A packed FCCJ watches revived bunraku play about the plight of mixed-race children in postwar Japan
The FCCJ hosted a special bunraku performance in May, bringing a production of The White Buddha - the revival of a story about mixed-race children in Japan during the postwar U.S. Occupation – to a packed audience. The play was first staged in 1959 and set in rural Japan. It tells the story of a grandfather’s battle against racism directed at his grandson, whose GI father was black. His Japanese mother had died.
The tear-jerker was wildly popular at that time, as it touched on sentimental adaptations of ongoing social tensions. But as Japan developed economically, bunraku returned to its lofty prewar samurai productions depicting bravery, sacrifice and love. As a result, the puppets for the boy and his grandfather were mothballed and kept in storage in Osaka, the spiritual home of the 1,000-year-old art form.
The revival at the FCCJ was performed by Japan’s top Bunraku artists and musicians.
The puppets, the play’s shamisen score and costumes were discovered thanks to the determination of bunraku fans, with the support of the Cultural Agency. The result was a spectacular show attended by ambassadors and a large Japanese audience. The hall fell silent during the emotional, poignant climax.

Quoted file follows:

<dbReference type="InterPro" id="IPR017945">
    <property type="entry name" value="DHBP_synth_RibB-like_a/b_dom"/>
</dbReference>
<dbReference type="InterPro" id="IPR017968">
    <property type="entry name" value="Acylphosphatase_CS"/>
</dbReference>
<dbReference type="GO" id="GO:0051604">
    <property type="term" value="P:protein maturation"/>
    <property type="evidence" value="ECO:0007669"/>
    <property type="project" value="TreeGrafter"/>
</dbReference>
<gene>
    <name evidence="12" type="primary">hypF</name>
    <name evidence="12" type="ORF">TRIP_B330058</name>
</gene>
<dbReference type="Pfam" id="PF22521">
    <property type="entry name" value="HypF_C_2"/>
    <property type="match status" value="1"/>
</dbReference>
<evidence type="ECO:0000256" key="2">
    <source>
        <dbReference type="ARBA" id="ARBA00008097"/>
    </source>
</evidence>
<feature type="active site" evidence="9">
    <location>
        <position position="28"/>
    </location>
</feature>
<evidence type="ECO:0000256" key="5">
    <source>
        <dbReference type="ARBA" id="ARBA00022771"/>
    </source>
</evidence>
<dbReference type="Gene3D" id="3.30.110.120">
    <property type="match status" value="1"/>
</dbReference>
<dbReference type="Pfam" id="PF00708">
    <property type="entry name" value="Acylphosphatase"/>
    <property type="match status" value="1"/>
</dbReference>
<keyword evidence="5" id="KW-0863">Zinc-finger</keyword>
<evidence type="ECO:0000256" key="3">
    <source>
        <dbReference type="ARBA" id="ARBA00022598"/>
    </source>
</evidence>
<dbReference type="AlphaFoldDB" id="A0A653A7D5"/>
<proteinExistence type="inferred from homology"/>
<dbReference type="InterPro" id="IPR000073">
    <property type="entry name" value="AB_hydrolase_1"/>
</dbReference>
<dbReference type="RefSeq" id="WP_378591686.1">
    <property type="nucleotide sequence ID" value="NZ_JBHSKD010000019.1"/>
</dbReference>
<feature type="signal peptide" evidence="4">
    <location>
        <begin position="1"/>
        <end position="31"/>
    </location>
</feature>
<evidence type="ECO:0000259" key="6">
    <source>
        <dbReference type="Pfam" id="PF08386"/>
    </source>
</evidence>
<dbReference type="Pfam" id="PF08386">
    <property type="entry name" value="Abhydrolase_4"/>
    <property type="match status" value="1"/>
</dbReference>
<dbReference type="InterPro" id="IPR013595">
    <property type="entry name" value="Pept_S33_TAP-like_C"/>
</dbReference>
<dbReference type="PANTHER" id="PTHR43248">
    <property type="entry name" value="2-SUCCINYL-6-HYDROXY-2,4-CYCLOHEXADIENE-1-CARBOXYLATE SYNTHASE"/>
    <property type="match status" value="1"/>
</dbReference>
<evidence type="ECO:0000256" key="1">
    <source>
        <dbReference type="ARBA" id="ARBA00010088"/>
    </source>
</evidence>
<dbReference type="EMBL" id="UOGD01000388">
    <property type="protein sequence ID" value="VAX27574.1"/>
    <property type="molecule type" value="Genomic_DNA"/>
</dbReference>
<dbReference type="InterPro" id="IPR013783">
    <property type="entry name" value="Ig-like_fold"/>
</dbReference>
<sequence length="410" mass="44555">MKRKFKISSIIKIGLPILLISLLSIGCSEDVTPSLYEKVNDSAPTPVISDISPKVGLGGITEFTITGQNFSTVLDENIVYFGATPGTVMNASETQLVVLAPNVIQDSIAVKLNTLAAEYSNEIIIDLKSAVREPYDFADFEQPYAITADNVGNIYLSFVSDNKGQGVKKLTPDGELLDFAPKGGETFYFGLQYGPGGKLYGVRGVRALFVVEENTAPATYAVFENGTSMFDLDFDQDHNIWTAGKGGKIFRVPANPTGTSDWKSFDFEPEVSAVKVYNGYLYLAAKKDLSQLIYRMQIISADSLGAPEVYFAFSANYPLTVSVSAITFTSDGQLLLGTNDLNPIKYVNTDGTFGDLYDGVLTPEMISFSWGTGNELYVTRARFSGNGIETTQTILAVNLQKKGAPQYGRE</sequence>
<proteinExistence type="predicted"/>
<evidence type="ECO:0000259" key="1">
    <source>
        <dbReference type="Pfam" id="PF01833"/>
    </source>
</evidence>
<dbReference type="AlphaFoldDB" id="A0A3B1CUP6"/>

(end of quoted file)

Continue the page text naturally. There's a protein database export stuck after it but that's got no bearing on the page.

At a Q&A session, Seigoro Yoshida, a veteran puppeteer and who played the role of the grandfather, confessed that he had not heard of The White Buddha until it was revived. “The story is timely today, as Japan and the world struggles to overcome racial discrimination,” he said.
Awareness of the discrimination faced by mixed-race children in Japan grew in the late 1940s, when the Elizabeth Saunders Home – an orphanage – opened in Tokyo to support them.
Most mixed-race children were the offspring of Japanese women American servicemen stationed in Japan after World War II and during the Korean War. The FCCJ event had two aims – to demonstrate the beauty of bunraku and increase awareness of discrimination – an issue not often addressed in Japan.
The play was also reminded us of the Club’s vital role not only as a place where the news is made, but also as a welcoming venue for the performing arts.
Suvendrini Kakuchi is Tokyo correspondent for University World News in the UK.